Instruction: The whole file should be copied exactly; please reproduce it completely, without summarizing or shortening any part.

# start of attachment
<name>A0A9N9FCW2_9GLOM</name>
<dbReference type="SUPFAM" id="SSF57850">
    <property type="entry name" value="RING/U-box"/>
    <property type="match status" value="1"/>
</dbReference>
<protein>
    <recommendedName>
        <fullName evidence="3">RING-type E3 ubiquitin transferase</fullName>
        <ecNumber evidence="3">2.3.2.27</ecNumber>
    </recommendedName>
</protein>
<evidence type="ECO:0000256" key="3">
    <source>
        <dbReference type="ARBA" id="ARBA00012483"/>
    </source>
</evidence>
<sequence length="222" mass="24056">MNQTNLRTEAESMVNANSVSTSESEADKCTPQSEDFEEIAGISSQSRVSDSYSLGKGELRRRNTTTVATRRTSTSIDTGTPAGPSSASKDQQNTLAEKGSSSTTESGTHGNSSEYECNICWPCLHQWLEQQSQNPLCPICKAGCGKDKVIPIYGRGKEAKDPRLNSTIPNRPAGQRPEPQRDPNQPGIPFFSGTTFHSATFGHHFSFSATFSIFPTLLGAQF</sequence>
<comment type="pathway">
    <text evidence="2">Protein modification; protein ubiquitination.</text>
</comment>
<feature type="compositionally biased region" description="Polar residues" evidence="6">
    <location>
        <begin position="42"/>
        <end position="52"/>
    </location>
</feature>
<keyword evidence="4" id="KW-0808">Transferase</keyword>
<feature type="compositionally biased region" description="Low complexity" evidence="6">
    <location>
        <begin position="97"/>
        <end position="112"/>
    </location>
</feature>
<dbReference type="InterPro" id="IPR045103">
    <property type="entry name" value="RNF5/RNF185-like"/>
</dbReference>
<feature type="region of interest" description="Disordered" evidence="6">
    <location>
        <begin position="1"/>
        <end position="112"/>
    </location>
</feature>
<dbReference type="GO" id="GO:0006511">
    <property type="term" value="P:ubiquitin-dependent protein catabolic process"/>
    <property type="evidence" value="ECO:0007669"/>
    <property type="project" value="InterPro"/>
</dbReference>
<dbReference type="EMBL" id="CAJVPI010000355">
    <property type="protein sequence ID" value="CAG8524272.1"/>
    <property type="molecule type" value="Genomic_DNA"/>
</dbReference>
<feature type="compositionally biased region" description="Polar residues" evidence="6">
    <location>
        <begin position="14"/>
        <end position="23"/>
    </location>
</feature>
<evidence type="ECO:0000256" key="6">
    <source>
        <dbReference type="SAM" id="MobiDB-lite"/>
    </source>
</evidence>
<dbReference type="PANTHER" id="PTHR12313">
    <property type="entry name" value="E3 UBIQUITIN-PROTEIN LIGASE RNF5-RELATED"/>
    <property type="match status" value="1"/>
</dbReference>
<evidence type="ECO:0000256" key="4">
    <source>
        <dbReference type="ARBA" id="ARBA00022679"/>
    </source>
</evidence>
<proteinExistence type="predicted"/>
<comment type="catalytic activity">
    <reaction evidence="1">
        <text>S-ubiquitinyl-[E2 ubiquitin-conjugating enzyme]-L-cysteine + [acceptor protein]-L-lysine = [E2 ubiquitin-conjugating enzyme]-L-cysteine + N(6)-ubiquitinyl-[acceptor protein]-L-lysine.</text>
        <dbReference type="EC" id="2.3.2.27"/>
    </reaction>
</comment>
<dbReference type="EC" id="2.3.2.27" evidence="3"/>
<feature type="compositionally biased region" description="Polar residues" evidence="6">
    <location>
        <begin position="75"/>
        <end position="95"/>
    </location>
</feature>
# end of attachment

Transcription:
<name>A0A9N9FCW2_9GLOM</name>
<dbReference type="SUPFAM" id="SSF57850">
    <property type="entry name" value="RING/U-box"/>
    <property type="match status" value="1"/>
</dbReference>
<protein>
    <recommendedName>
        <fullName evidence="3">RING-type E3 ubiquitin transferase</fullName>
        <ecNumber evidence="3">2.3.2.27</ecNumber>
    </recommendedName>
</protein>
<evidence type="ECO:0000256" key="3">
    <source>
        <dbReference type="ARBA" id="ARBA00012483"/>
    </source>
</evidence>
<sequence length="222" mass="24056">MNQTNLRTEAESMVNANSVSTSESEADKCTPQSEDFEEIAGISSQSRVSDSYSLGKGELRRRNTTTVATRRTSTSIDTGTPAGPSSASKDQQNTLAEKGSSSTTESGTHGNSSEYECNICWPCLHQWLEQQSQNPLCPICKAGCGKDKVIPIYGRGKEAKDPRLNSTIPNRPAGQRPEPQRDPNQPGIPFFSGTTFHSATFGHHFSFSATFSIFPTLLGAQF</sequence>
<comment type="pathway">
    <text evidence="2">Protein modification; protein ubiquitination.</text>
</comment>
<feature type="compositionally biased region" description="Polar residues" evidence="6">
    <location>
        <begin position="42"/>
        <end position="52"/>
    </location>
</feature>
<keyword evidence="4" id="KW-0808">Transferase</keyword>
<feature type="compositionally biased region" description="Low complexity" evidence="6">
    <location>
        <begin position="97"/>
        <end position="112"/>
    </location>
</feature>
<dbReference type="InterPro" id="IPR045103">
    <property type="entry name" value="RNF5/RNF185-like"/>
</dbReference>
<feature type="region of interest" description="Disordered" evidence="6">
    <location>
        <begin position="1"/>
        <end position="112"/>
    </location>
</feature>
<dbReference type="GO" id="GO:0006511">
    <property type="term" value="P:ubiquitin-dependent protein catabolic process"/>
    <property type="evidence" value="ECO:0007669"/>
    <property type="project" value="InterPro"/>
</dbReference>
<dbReference type="EMBL" id="CAJVPI010000355">
    <property type="protein sequence ID" value="CAG8524272.1"/>
    <property type="molecule type" value="Genomic_DNA"/>
</dbReference>
<feature type="compositionally biased region" description="Polar residues" evidence="6">
    <location>
        <begin position="14"/>
        <end position="23"/>
    </location>
</feature>
<evidence type="ECO:0000256" key="6">
    <source>
        <dbReference type="SAM" id="MobiDB-lite"/>
    </source>
</evidence>
<dbReference type="PANTHER" id="PTHR12313">
    <property type="entry name" value="E3 UBIQUITIN-PROTEIN LIGASE RNF5-RELATED"/>
    <property type="match status" value="1"/>
</dbReference>
<evidence type="ECO:0000256" key="4">
    <source>
        <dbReference type="ARBA" id="ARBA00022679"/>
    </source>
</evidence>
<proteinExistence type="predicted"/>
<comment type="catalytic activity">
    <reaction evidence="1">
        <text>S-ubiquitinyl-[E2 ubiquitin-conjugating enzyme]-L-cysteine + [acceptor protein]-L-lysine = [E2 ubiquitin-conjugating enzyme]-L-cysteine + N(6)-ubiquitinyl-[acceptor protein]-L-lysine.</text>
        <dbReference type="EC" id="2.3.2.27"/>
    </reaction>
</comment>
<dbReference type="EC" id="2.3.2.27" evidence="3"/>
<feature type="compositionally biased region" description="Polar residues" evidence="6">
    <location>
        <begin position="75"/>
        <end position="95"/>
    </location>
</feature>